The last large populations of the leatherback turtle are at risk because their migratory routes in the Atlantic Ocean converge with the locations of industrial fisheries, a new study shows.
Sea Turtle Conservancy (STC) is one of ten organizations that worked together to publish the study which provides insight into the complex patterns of movement by leatherback turtles in the Atlantic and their overlap and accidental capture by industrial longline fisheries for pelagic (open ocean) species such as tuna and swordfish.
Between 1995 and 2010, a total of 106 leatherback females from populations throughout the Atlantic were equipped with satellite tags and tracked over extended periods of time. Satellite tracking data revealed that leatherbacks display complex patterns of movement in national coastal and international waters and use the waters of 46 of the 97 countries bordering the Atlantic. By overlaying the turtles’ tracks with information on fishing effort, researchers were able to identify nine areas where high risk of capture by fisheries exists, four in the North Atlantic and five in the South Atlantic. Sea Turtle Conservancy’s Technology and Research Specialist Dan Evans is a co-author on the report.
Maps of the daily locations of the turtles revealed that Atlantic leatherbacks use both deep sea international waters (more than 200 nautical miles from land) and coastal national waters, either seasonally or year-round, in a complex pattern of habitat use.
About 16,600 female leatherbacks breed in the Atlantic each year, and while some populations are doing well, accidental capture in longline and other fisheries remains an important conservation threat because fishing effort is intense. More than 4 billion hooks – equivalent to 730,000 hooks per day – were set throughout the entire Atlantic Ocean by industrial fisheries between 1995 and 2010, the study shows.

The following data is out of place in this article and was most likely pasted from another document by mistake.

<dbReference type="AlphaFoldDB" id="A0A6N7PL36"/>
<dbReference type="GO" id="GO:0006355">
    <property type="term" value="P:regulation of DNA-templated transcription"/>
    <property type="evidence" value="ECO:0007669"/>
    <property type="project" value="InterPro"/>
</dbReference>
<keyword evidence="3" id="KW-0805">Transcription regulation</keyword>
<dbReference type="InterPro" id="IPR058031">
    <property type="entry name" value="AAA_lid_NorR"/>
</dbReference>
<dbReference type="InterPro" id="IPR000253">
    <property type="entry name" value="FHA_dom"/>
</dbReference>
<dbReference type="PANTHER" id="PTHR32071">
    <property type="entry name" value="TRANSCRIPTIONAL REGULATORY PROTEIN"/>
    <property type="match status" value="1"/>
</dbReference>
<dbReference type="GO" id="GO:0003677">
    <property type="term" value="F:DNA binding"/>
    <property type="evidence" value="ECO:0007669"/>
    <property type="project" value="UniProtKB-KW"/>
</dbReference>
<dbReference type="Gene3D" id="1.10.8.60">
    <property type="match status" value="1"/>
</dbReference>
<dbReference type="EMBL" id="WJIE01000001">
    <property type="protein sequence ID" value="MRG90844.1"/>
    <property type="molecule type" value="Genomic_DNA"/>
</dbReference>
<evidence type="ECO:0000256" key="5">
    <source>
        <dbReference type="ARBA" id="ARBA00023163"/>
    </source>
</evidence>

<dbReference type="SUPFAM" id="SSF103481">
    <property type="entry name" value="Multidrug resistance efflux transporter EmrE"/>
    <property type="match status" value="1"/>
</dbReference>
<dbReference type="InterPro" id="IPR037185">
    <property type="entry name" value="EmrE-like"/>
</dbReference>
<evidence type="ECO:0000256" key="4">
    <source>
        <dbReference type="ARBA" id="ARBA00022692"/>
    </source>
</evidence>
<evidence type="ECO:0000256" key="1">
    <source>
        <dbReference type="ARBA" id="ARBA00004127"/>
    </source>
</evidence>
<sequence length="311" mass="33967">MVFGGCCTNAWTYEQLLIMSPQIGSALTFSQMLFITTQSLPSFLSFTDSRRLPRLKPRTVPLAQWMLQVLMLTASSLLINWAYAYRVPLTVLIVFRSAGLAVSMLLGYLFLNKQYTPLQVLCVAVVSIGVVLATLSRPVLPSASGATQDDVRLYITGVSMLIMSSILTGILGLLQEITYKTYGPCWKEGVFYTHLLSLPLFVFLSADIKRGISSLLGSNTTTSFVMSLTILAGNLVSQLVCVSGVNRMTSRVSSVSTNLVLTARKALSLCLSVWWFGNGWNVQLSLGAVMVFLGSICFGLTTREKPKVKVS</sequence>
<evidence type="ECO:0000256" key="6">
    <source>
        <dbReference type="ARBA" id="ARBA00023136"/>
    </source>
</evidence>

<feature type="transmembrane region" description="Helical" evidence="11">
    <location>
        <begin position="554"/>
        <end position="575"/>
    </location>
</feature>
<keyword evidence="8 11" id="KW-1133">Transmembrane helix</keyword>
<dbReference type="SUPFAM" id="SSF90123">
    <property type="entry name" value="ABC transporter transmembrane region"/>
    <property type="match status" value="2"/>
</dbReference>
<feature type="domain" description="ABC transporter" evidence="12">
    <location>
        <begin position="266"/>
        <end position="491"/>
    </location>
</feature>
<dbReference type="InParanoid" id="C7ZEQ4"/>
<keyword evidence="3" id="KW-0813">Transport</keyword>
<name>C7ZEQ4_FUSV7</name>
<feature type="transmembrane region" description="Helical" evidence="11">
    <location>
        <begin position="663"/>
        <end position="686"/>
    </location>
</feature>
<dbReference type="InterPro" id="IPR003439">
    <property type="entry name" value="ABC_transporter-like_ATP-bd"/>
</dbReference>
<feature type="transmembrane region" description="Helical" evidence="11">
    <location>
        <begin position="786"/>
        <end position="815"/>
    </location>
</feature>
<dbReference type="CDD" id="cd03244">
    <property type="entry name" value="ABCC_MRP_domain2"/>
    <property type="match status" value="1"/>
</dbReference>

“Fewer than 1,000 females nest in Florida each year, but the coastal waters of the eastern United States represent one of the nine high risk areas for leatherbacks in the Atlantic during April – June and October – December,” said Marydele Donnelly, Director of International Policy for STC. “The findings of this study have significant policy implications. Multinational collaboration will be needed to reduce leatherback capture through changes in fishing equipment, fishing methodology, and seasonal closures of some areas to fishing.”
The study results from the collaborative efforts of 10 data providers that have tracked leatherback turtles in the Atlantic Ocean since 1995 through the Trans-Atlantic Leatherback Conservation Initiative (TALCIN).
The article, ‘Pan-Atlantic analysis of the overlap of a highly migratory species, the leatherback turtle, with pelagic longline fisheries,’ is published in Proceedings of the Royal Society B.
Other contributing authors on this report include: S. Fossette, Department of Biosciences at Swansea University; M.J. Witt, Environment and Sustainability Institute, University of Exeter; A.C. Broderick, Center for Ecology and Conservation, University of Exeter; P. Miller, Center for Investigation and Marine Conservation, Uruguay; M.A. Nalovic, Virginia Institute of Marine Science; D. Albareda, Aquamarina, Del Besugo 1525, Pinamar, Buenos Aires 7167, Argentina, Jardín Zoológico de la Ciudad de Buenos Aires, Republica de la India 3000,Buenos Aires 1425, Argentina, and Regional Program for Sea Turtles Research and Conservation of Argentina; A.P. Almeida, ICMBio–Reserva Biológica de Comboios, Linhares, Brazil; D. Chacon-Chaverri, Asociación LAST, Apdo 496-1100, Tibás, Costa Rica; M. S. Coyne, SEATURTLE.org, Durham, NC; A. Domingo, Dirección Nacional de Recursos Acuáticos, Constituyente 1497, Uruguay; S. Eckert, WIDECAST and Biology and Natural Resources Department, Principia College; A. Fallabrino, Karumbé – Av. Rivera 3245 (Zoo Villa Dolores), Uruguay; S. Ferraroli, Rue Victor Hugo, France; A. Formia, Wildlife Conservation Society; B. Giffoni, Fundação Pró-TAMAR, Rio Vermelho, Salvador, Bahia, Brazil; G. C. Hays, Department of Biosciences at Swansea University, Center for Integrative Ecology, Deakin University; G. Hughes, 183 Amber Valley, P/Bag X30, Howick 3290, South Africa; L. Kelle, WWF, French Guiana; A. Leslie, WWF International, Switzerland; M. Lopez-Mendilaharsu, Karumbé – Av. Rivera 3245 (Zoo Villa Dolores), Uruguay and Fundação Pró-TAMAR, Rio Vermelho, Salvador, Bahia, Brazil; P. Luschi, Department of Biology, University of Pisa in Italy; L. Prosdocimi, Regional Program for Sea Turtles Research and Conservation of Argentina and Laboratorio Genética de la Estructura Poblacional, Departamento de Ecología, Genética y Evolución, FCEN, Universidad de Buenos Aires, Capital Federal, Buenos Aires, Argentina; S. Rodriguez-Heredia, Regional Program for Sea Turtles Research and Conservation in Argentina and Fundación Mundo Marino, Buenos Aires, Argentina; A. Turny, WWF French Guina; S. Verhage, WWF Gabon; B.J. Godley, Center for Ecology and Conservation University of Exeter.